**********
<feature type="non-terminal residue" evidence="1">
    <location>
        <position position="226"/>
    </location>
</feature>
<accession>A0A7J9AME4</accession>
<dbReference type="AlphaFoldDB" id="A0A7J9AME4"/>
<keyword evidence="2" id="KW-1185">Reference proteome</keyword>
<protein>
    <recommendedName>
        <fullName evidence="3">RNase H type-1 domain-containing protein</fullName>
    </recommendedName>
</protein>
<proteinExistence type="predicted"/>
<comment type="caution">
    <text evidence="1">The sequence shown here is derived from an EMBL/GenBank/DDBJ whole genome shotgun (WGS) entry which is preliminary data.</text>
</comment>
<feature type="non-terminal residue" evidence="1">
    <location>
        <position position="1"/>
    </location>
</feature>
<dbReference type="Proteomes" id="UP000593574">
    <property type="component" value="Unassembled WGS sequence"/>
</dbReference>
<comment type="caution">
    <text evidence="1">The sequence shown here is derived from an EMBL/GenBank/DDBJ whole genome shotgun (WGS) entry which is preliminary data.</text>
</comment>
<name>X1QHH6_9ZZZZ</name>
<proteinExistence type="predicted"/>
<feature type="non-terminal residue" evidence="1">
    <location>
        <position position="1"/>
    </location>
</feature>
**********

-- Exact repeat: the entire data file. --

<feature type="non-terminal residue" evidence="1">
    <location>
        <position position="226"/>
    </location>
</feature>
<accession>A0A7J9AME4</accession>
<dbReference type="AlphaFoldDB" id="A0A7J9AME4"/>
<keyword evidence="2" id="KW-1185">Reference proteome</keyword>
<protein>
    <recommendedName>
        <fullName evidence="3">RNase H type-1 domain-containing protein</fullName>
    </recommendedName>
</protein>
<proteinExistence type="predicted"/>
<comment type="caution">
    <text evidence="1">The sequence shown here is derived from an EMBL/GenBank/DDBJ whole genome shotgun (WGS) entry which is preliminary data.</text>
</comment>
<feature type="non-terminal residue" evidence="1">
    <location>
        <position position="1"/>
    </location>
</feature>
<dbReference type="Proteomes" id="UP000593574">
    <property type="component" value="Unassembled WGS sequence"/>
</dbReference>
<comment type="caution">
    <text evidence="1">The sequence shown here is derived from an EMBL/GenBank/DDBJ whole genome shotgun (WGS) entry which is preliminary data.</text>
</comment>
<name>X1QHH6_9ZZZZ</name>
<proteinExistence type="predicted"/>
<feature type="non-terminal residue" evidence="1">
    <location>
        <position position="1"/>
    </location>
</feature>